Egypt, Sudan call on Ethiopia to actively engage in serious GERD talks to reach legally binding deal

Ahram Online , Wednesday 9 Mar 2022

Egypt and Sudan have called on Ethiopia to actively engage in serious talks on the Grand Ethiopian Renaissance Dam (GERD) under the auspices of the African Union (AU) to reach a legally-binding deal that meets the interests of the three countries.

This general view shows the Grand Ethiopian Renaissance Dam (GERD) in Guba, Ethiopia, on February 19, 2022. AFP

The two downstream countries made the remarks in a joint statement on Wednesday less than a month after Addis Ababa announced it was starting operation of the mega dam for power generation, a unilateral step that Egypt and Sudan labeled a “breach" of the Declaration of Principles (DoP) signed in 2015.

The two countries also accused Ethiopia of violating its obligations under the rules of international law. A few days after the announcement, Egypt delivered a letter to president of the UNSC Vassily Nebenzia to object to the step.

Egypt and Sudan have also condemned Ethiopia’s unilateral step of implementing the first two phases of filling the dam’s reservoir over the past two years without the consent of the two downstream countries.

‘Unilateral exploitation of international rivers’

Foreign Minister Sameh Shoukry reiterated on Wednesday Egypt’s rejection of Ethiopia’s unilateral step to start the operation of the dam, accusing Ethiopia of “unilaterally exploiting international rivers.”

Shoukry made the remarks in a speech at the 157th ordinary session of the Arab League Council at the ministerial level in Cairo.

“These violations of Ethiopia’s obligations under international law come in light of a firmly-established Ethiopian policy that is based on the unilateral exploitation of international rivers,” Shoukry said.

The Egyptian FM added that this policy has caused severe damage to Ethiopia’s neighbors, including Somalia.

The Shabelle river, which originates in Ethiopia and flows into Somalia, had some sections grow dry over the past decade, with some reports blaming the reduction in water flow on dams built by Ethiopia.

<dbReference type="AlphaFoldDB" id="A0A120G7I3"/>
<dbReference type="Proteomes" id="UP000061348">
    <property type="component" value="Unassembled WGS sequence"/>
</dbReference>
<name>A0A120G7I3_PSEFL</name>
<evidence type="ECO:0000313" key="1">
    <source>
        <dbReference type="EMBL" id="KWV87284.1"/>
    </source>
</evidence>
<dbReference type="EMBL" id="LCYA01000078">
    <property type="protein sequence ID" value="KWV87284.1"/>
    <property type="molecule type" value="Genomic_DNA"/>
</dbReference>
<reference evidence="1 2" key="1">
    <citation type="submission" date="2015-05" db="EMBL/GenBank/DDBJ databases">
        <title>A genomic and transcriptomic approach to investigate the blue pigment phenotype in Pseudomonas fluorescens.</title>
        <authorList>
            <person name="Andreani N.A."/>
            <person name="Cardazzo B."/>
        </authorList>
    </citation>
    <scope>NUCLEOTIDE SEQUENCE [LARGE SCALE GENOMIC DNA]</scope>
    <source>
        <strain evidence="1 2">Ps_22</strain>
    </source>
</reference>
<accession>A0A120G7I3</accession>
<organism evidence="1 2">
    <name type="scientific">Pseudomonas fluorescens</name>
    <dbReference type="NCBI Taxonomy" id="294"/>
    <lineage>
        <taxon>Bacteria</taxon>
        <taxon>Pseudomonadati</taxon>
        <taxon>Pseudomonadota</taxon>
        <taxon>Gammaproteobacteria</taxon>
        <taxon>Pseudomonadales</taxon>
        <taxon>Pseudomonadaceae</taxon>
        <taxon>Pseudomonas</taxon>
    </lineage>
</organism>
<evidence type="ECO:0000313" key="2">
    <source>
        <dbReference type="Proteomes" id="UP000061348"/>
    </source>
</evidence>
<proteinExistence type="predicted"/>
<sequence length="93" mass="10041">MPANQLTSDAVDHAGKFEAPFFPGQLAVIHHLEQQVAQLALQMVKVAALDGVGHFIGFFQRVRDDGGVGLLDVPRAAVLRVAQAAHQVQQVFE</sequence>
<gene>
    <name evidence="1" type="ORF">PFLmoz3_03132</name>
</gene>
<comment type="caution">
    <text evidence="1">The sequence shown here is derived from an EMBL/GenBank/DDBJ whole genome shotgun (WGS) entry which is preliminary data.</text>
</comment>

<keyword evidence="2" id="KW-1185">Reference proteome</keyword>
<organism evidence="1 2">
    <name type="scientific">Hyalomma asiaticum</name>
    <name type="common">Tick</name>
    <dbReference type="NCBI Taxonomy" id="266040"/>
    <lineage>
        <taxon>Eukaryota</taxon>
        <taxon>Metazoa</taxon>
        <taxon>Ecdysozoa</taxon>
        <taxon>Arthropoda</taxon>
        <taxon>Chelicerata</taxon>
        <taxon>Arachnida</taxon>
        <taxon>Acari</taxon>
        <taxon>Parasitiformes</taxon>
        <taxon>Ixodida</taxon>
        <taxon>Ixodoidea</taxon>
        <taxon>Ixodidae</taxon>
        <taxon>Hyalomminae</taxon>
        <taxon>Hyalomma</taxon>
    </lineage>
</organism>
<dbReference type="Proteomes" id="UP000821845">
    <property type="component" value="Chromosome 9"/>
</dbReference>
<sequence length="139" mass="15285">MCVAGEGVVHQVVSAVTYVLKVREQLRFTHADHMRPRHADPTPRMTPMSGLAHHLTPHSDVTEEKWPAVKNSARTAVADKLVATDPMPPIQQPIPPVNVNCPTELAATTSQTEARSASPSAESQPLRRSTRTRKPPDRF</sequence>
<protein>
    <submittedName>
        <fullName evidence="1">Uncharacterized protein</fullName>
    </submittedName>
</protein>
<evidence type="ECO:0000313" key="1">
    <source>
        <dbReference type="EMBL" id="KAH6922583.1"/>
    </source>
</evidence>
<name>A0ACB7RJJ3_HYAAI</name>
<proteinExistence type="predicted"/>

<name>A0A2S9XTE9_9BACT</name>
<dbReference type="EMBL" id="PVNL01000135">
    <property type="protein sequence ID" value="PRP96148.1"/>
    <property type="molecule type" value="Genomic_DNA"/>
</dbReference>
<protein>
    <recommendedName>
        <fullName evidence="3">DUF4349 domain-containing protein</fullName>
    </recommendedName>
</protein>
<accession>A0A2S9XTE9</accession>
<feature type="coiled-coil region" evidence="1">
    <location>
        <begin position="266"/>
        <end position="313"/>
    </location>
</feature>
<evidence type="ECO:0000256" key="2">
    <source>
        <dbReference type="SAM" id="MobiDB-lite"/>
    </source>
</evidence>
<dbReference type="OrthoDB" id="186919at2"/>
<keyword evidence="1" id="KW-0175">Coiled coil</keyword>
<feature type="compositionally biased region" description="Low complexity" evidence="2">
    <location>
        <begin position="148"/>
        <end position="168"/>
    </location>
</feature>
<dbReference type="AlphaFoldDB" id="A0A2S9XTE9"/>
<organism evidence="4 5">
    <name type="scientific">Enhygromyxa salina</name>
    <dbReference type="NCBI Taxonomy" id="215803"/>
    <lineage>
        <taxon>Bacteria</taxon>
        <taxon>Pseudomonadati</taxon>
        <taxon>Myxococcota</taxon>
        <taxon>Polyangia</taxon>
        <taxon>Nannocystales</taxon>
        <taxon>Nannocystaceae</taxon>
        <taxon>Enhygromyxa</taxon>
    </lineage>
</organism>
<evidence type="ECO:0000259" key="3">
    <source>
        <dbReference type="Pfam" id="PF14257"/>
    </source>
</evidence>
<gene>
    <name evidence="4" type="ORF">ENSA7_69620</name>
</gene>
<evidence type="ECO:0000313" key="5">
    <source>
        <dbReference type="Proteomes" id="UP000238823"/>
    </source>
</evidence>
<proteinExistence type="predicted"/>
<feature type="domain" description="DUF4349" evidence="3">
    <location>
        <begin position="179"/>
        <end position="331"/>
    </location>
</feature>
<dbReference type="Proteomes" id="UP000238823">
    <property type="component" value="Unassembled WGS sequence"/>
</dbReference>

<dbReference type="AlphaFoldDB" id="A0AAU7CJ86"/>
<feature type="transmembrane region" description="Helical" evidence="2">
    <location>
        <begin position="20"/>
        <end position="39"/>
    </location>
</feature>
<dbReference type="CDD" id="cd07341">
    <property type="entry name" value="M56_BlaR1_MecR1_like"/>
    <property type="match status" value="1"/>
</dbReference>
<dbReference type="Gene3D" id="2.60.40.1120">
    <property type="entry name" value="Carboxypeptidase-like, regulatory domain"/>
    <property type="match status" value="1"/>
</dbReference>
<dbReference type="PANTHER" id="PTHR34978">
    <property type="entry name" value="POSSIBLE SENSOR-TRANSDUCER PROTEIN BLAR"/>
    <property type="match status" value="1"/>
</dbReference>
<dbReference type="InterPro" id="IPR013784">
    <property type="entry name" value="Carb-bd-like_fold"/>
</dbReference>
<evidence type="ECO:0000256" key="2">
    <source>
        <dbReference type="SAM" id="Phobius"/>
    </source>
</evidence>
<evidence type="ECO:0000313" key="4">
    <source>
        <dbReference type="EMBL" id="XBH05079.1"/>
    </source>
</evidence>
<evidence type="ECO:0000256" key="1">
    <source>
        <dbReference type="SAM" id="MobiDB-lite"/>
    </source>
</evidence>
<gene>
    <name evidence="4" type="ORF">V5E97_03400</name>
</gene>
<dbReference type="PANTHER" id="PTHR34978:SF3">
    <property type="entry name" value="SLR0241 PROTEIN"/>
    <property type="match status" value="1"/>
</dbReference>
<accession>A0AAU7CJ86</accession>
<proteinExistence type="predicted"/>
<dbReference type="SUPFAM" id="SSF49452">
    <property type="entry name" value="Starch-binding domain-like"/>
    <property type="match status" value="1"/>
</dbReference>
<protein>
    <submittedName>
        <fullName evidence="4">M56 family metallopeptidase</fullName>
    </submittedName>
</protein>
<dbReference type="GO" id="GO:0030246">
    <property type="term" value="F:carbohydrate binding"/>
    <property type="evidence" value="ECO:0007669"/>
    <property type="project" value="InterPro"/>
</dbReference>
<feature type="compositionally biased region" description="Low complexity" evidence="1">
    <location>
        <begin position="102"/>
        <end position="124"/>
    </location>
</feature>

In 2016, the Somali regional state of Ethiopia announced it was stopping the water flow into the Shabelle river, on which scores of Somalis depend for irrigation, for the irrigation of Ethiopian farmland.

In February, head of the Somali parliamentary delegation Saeed Mohamed Mahmoud affirmed Somalia’s support for Egypt’s stance on the GERD as he partook in the 32nd Conference of the Arab Inter-Parliamentary Union in Cairo.

During Cairo Water Week in October last year, Somalia called for Egypt’s support for Somali efforts to build rainwater harvesting dams and to develop Somali irrigation systems.

During his speech on Wednesday, Shoukry called for Arab nations and international partners to continue their efforts to urge Ethiopia to fulfill its commitments and show a spirit of cooperation.

“This should lead to reaching, without delay, a legal, binding and fair agreement on the rules for filling and operating the GERD in line with the presidential statement issued by the Security Council in September 2021,” Shoukry said.

In remarks in March, Egypt’s Minister of Water Resources and Irrigation Mohamed Abdel-Ati warned against the unilateral operation of the mega dam, saying this would disrupt the water management system in both Egypt and Sudan and harm the two downstream countries.

The minister also highlighted the necessity of full coordination on the filling and operation of mega-dams that lie on transboundary rivers, saying achieving cooperation on GERD requires the presence of a political will and seriousness from the Ethiopian side to reach an agreement on filling and operating the dam.

Egypt and Sudan have frequently highlighted the necessity for a legally-binding agreement to be reached with Ethiopia on the filling and operation of the dam, a demand that Ethiopia has repeatedly dismissed.

Egypt, which mainly relies on the Nile for its water needs, fears that the unilateral and quick filling and operation of the GERD would have a negative impact on the country's water supply. Meanwhile, Sudan is concerned about regulating water flows to safeguard its own dams.

Rounds of African Union-sponsored talks on the GERD, the last of which was in DR Congo’s capital of Kinshasa last April, have collapsed several times over the past years, with the two countries blaming the failure on Ethiopia’s “intransigence”.

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